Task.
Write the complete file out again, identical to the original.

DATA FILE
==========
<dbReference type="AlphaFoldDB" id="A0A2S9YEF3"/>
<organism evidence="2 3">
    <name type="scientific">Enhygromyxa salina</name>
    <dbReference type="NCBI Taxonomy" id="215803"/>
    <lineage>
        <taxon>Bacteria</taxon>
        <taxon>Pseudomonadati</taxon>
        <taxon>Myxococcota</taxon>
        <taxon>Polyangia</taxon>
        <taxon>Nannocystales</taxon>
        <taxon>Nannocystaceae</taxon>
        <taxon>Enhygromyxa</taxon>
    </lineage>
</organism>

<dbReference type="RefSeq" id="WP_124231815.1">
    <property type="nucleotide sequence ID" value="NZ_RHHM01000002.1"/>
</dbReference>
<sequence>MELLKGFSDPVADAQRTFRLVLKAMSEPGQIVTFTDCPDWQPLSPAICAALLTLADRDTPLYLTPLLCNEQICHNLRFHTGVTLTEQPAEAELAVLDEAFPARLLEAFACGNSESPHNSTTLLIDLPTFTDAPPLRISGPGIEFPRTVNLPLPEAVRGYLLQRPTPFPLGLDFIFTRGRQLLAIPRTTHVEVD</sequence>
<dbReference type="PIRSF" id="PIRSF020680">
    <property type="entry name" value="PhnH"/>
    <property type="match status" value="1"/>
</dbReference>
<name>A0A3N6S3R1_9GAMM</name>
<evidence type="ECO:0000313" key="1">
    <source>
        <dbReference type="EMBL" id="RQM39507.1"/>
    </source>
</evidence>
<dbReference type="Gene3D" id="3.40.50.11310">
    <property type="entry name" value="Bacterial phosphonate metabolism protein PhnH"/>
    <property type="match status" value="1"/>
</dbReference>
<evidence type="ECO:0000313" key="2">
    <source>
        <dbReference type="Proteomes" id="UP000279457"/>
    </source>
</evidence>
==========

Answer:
<dbReference type="AlphaFoldDB" id="A0A2S9YEF3"/>
<organism evidence="2 3">
    <name type="scientific">Enhygromyxa salina</name>
    <dbReference type="NCBI Taxonomy" id="215803"/>
    <lineage>
        <taxon>Bacteria</taxon>
        <taxon>Pseudomonadati</taxon>
        <taxon>Myxococcota</taxon>
        <taxon>Polyangia</taxon>
        <taxon>Nannocystales</taxon>
        <taxon>Nannocystaceae</taxon>
        <taxon>Enhygromyxa</taxon>
    </lineage>
</organism>

<dbReference type="RefSeq" id="WP_124231815.1">
    <property type="nucleotide sequence ID" value="NZ_RHHM01000002.1"/>
</dbReference>
<sequence>MELLKGFSDPVADAQRTFRLVLKAMSEPGQIVTFTDCPDWQPLSPAICAALLTLADRDTPLYLTPLLCNEQICHNLRFHTGVTLTEQPAEAELAVLDEAFPARLLEAFACGNSESPHNSTTLLIDLPTFTDAPPLRISGPGIEFPRTVNLPLPEAVRGYLLQRPTPFPLGLDFIFTRGRQLLAIPRTTHVEVD</sequence>
<dbReference type="PIRSF" id="PIRSF020680">
    <property type="entry name" value="PhnH"/>
    <property type="match status" value="1"/>
</dbReference>
<name>A0A3N6S3R1_9GAMM</name>
<evidence type="ECO:0000313" key="1">
    <source>
        <dbReference type="EMBL" id="RQM39507.1"/>
    </source>
</evidence>
<dbReference type="Gene3D" id="3.40.50.11310">
    <property type="entry name" value="Bacterial phosphonate metabolism protein PhnH"/>
    <property type="match status" value="1"/>
</dbReference>
<evidence type="ECO:0000313" key="2">
    <source>
        <dbReference type="Proteomes" id="UP000279457"/>
    </source>
</evidence>